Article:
The letter is just below and to the left of an overexposed headshot of a toddler Christopher, but the handwriting is not that of a 3-year-old. Though it’s dated 1954, Rauschenberg clearly kept working on Untitled for several years. This photo of the artist’s studio shows that Christopher’s letter and photo were on there by 1958, though, the year of his (and Johns’) breakout shows at Castelli.
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Rauschenberg in his Front St. studio in 1958, with various combines behind him. photo: Kay Harris via RRF
In reviewing Schimmel’s show and catalogue, Yve Alain-Bois mocked the idea of seeking insights into Rauschenberg’s combines from close readings of their collaged elements, even as he pointed out the photo of Johns and the Twombly sketch on Untitled.
When I first connected Weil’s story with Christopher’s letter, it was tragic and infuriating. Rauschenberg wasn’t busy meeting any museum people between 1954-58, he was just not seeing his son. But in Weil’s later tellings, with her son sitting alongside her, a much more sanguine version emerges; as he got a little older Christopher recalled hanging out at his dad’s and helping him make work. He was a teenage studio assistant on screenprinting, rollerskated inside, and helped unleash the turtles at E.A.T.’s 9 Evenings. In short, it got better. And in retrospect, putting his son’s letter and photo on a sculpture meant he saw it every day; Rauschenberg used his combine as the studio equivalent of the refrigerator door, sitting right in that gap between art and life.
Robert Rauschenberg Oral History Project [rauschenbergfoundation.org]
Robert Rauschenberg: Combines, the catalogue from Paul Schimmel’s 2005 exhibition, is great [amazon]
Previously: The Orgies of Art History

Just Compensation Image

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I’m slow to take a closer look at the conservation project to restore the coloration to Mark Rothko’s badly faded Harvard Murals (1963) using computer-calibrated light projections. The project has been going for several years, but the last winter the lit paintings went on view for the first time in decades, and remain up until July 24th. Which was the trigger for the roundtable discussion in Artforum that piqued my interest. It’s fascinating all around, but I really liked that it included artists Rebecca Quaytman, David Reed, and Ken Okiishi, who ended discussing the fate of paintings and the use of projection on painting as a creative medium in itself.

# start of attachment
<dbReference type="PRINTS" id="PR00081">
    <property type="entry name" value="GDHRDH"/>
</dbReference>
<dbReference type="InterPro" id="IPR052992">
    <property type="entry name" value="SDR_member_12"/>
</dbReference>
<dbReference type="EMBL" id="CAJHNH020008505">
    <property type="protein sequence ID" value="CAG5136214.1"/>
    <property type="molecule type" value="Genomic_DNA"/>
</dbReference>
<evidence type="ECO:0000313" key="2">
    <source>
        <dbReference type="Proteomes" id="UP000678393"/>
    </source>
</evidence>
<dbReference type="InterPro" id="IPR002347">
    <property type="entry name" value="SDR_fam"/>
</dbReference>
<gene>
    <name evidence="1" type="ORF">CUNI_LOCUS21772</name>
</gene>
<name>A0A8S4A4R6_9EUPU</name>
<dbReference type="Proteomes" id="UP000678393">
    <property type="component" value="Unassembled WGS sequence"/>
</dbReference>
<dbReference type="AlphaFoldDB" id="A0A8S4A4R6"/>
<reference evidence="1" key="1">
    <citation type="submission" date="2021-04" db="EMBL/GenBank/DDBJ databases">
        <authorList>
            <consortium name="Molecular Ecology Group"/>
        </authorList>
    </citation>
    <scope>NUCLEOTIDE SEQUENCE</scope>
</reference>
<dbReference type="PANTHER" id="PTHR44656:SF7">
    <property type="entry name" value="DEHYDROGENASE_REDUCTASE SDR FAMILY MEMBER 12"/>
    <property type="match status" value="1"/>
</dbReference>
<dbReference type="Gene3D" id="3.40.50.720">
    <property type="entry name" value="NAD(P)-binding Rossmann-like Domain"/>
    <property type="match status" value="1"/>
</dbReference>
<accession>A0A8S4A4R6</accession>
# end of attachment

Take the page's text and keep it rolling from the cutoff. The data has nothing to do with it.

rothko_harvard_murals_on.jpg copyright maximalism ars please just
Even before the conservator Carol Mancusi-Ungaro explained that the projection was tuned pixel by pixel to approximate Rothko’s intended colors, I found myself jonesing to get my hands on the image, and turn it into a work of its own. Called a compensation image, it’s made by calculating the chromatic differences between the paintings’ current state and the target state. It’s a map of everything the painting has lost, an accounting of how far it’s fallen from its (hypothetical) historical potential.
It’s the color that might have been. In the case of Rothko’s Harvard Murals, Mancusi-Ungaro explained that they weren’t seeking to return the paintings’ appearance to a new, “original” state, but simply to erase the damage caused by Harvard leaving the works to bake in the sun for 15 years. The target state was determined using color-corrected Ektachrome slides from 1964 and a sixth painting, excluded from the set, which has been in dark storage in the Rothko estate.
The images above showing three of the paintings with and without the corrective projection come from a TEDx talk given by Harvard conservator Narayan Khandekar. The dramatic reveal, when the museum turns off the projection, happens every day at 4 o’clock, and is by all accounts dramatic.
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What is not shown is the compensation image itself. Here is a photo of part of it, when Khandekar holds some foamcore in front of the painting. I would like to see and use the entire thing. There may be a way.
In 2011 other Harvard conservator Jens Stenger published a report on the project at the International Committee of Museums triennial in Lisbon, which is circulating as an ICOM-CC newsletter pdf. In it, Stenger discloses that the team confected a small scale test of the light correction process by using identical materials (egg and pigment) to paint another Rothko and superfade and correct it.1, 2